Both the Chicago Sun-Times and the Chicago Tribune are reporting that a Cook County Circuit Court Judge in Chicago has ruled the city’s 11 p.m. curfew for its parks to be unconstitutional. The 38-page decision arises from the arrest of hundreds of Occupy Chicago/Wall Street protesters and supporters last October in Chicago’s famed Grant Park. The protesters were handcuffed and hauled off to jail, charged with violation of Chicago Park District’s 11 p.m. curfew for all its 580 parks.
But Cook County Associate Judge Thomas More Donnelly dismissed all charges against 92 of the demonstrators. He wrote that the curfew itself was violative of the Constitution’s “free assembly” clause. Judge Donnelly drew a direct comparison between the Occupy Wall Street/Occupy Chicago protests and the Obama 2008 election victory rally and celebration in that same Grant Park.
The police arrested no one – not a single person -- at the Obama rally even though it lasted well passed the curfew. The Occupy demonstrators, however, were given and subjected to, in Judge Donnelly’s words, “constantly changing rules and regulations.” Indeed, the protesters and demonstraters were literally herded to several different locations in downtown Chicago before finally being told by the police to go to Grant Park.
Naturally, freshman Mayor Rahm Emanuel’s administration is appealing the judge’s decision. “We are disappointed with the decision,” city Law Department spokesman Roderick Drew said.
He has also released a letter explaining the city’s position:
“The curfew is an important part of the city’s efforts to maintain and protect public health and safety, and we cannot allow all city parks to remain open 24 hours a day — nor would other major cities. We believe the ordinance is valid and we will therefore continue to enforce it.”
Thomas Anthony Durkin, the lawyer for twelve University of Chicago students who were among the arrested called the judge’s ruling a “stinging rebuke to Mayor Rahm Emanuel’s and [Chicago Police Supt.] Garry McCarthy’s repeated claims that the City of Chicago respects and protects the First Amendment.”
“This is a tremendous First Amendment victory for both Occupy and all Chicagoans,” Durkin added. “The fact of the matter is the city, and this administration in particular, respect the property rights of business owners more than the First Amendment.”
On October 16 and October 23, 2011 Chicago’s finest arrested 303 protesters who refused to leave Grant Park after 11:00 p.m.
Only ninety-two of them chose to fight the charges. The others have already accepted plea deals including court supervision and community service.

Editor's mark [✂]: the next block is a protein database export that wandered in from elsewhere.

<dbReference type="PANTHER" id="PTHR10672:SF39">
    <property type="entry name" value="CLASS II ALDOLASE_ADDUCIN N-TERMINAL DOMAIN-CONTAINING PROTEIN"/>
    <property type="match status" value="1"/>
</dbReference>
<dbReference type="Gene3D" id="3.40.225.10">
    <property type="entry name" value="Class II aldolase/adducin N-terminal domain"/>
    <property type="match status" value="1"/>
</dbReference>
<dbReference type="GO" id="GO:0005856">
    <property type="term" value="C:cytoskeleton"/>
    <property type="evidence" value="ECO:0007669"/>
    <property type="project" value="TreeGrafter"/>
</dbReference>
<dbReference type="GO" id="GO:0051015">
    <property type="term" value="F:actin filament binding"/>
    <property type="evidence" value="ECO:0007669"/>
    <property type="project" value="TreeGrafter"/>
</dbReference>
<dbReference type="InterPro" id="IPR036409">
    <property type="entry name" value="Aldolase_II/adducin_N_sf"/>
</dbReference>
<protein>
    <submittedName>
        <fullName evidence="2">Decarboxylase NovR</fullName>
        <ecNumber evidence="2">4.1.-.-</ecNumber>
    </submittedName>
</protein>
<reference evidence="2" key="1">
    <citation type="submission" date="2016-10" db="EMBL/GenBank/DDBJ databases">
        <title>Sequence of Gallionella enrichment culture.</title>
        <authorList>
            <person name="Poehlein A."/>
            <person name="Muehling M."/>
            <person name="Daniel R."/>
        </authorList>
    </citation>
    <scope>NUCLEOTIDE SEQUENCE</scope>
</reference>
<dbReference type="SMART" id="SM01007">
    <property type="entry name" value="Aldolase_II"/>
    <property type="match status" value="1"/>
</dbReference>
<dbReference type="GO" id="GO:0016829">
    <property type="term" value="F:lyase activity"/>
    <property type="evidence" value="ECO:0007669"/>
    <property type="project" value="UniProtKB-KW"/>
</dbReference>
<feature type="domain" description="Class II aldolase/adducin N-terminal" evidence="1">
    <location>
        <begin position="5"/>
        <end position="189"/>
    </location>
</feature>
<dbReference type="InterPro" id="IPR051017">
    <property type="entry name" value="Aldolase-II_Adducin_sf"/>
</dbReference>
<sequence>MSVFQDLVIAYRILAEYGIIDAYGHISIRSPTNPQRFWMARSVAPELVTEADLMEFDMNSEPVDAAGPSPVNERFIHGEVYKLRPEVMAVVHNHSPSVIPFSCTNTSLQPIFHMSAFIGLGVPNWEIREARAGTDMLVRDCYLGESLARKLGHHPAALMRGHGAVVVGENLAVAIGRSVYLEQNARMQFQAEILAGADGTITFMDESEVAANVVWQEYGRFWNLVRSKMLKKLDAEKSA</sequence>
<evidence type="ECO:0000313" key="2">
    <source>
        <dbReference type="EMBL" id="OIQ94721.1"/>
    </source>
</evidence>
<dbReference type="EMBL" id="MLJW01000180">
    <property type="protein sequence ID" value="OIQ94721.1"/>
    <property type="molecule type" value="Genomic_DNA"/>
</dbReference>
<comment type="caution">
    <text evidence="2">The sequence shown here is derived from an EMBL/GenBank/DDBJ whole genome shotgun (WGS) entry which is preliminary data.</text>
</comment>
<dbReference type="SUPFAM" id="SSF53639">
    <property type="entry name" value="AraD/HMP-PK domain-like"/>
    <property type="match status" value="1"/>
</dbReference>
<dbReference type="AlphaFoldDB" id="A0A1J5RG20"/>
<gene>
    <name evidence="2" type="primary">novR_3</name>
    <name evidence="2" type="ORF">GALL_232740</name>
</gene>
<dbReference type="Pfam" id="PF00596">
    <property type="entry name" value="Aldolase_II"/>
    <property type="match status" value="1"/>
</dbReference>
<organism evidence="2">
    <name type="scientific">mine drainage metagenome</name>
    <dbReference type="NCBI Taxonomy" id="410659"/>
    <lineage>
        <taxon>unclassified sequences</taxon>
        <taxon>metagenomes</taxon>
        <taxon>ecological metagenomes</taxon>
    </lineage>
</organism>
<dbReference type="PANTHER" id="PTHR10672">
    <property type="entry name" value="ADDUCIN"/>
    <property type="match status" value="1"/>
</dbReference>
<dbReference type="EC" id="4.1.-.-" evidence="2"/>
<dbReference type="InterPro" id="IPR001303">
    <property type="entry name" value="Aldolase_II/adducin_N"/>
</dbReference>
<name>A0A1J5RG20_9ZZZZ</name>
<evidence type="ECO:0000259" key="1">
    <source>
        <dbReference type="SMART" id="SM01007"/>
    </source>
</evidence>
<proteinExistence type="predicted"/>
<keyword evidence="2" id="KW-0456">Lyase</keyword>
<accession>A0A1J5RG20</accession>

But, again, Judge Donnelly said the curfew violates both the U.S. and Illinois Constitutions.
Judge Donnelly referred to Grant Park as “the quintessential public forum” of Chicago, citing the Vietnam War-era protests, various labor rallies and demonstrations, and topping everything off, of course, with President Obama’s national and international victory rally in November of 2008.
Judge Donnelly dismissed the city’s claims that the 2008 Obama rally was not a valid analogy to the Occupy protesters. City lawyers urged the judge to view the Obama rally as “different” because those people never “stated that they were going to remain there or that they had no intention of leaving.”
“The police would promulgate a rule; when the protesters would comply, the police would change the rule,” the judge wrote. The city’s actions suggested officials “intended to discriminate against defendants based on their views,” Donnelly said.
Sarah Gelsomino, a National Lawyers Guild attorney, said that Donnelly’s ruling “sends a very strong message from the courts to the city that the First Amendment belongs to all citizens equally, regardless of their message.” Gelsomino went on:
“ ... The reality of what happened to these 92 people is that they were scooped up and treated liked criminals. They were put in the back of police wagons, taken to the police station, held in custody while they were processed, then sent to courthouses where they faced charges. So these individuals felt the consequences of this arrest, and they have been feeling the consequences of having it hanging over their head for over a year. What is so significant about this is that the ordinance violation they were arrested for, a curfew violation, carries a maximum penalty of $500, and no jail time. Yet some of these people spent up to 24 hours in jail. That certainly has had a chilling effect.”
Protester Andy Manos, 33, of Humboldt Park (a Chicago neighborhood), was not quite as diplomatic: “When the judge announced his ruling, I loved it. I felt a big feeling of relief, but that relief was also tied to a kind of, ‘F--- you, Rahm,’ which is how the teachers must have felt recently.”
Even though the city says it will continue to enforce the 11 p.m. curfew while the case is on appeal, attorney Burt Odelson, who has many surrounding suburbs as clients, does not think the city of Chicago can legally shut the parks at 11. “It’s (the curfew) gone, unless the city appeals it and wins,” Odelson told the Sun-Times. He argues further that the city parks are now wide open all day and all night. “Bring your friends and a band and a barbecue and you’re good to go,” Odelson said.
Personally, I applaud the judge’s ruling. Chicago has just suffered one of its hottest summers on record – strike that – the hottest summer on record. If only this ruling had come in June rather than September….
(Incidentally, with all these lawyers involved, how long do you think it will take before the first civil suit against the city is filed?)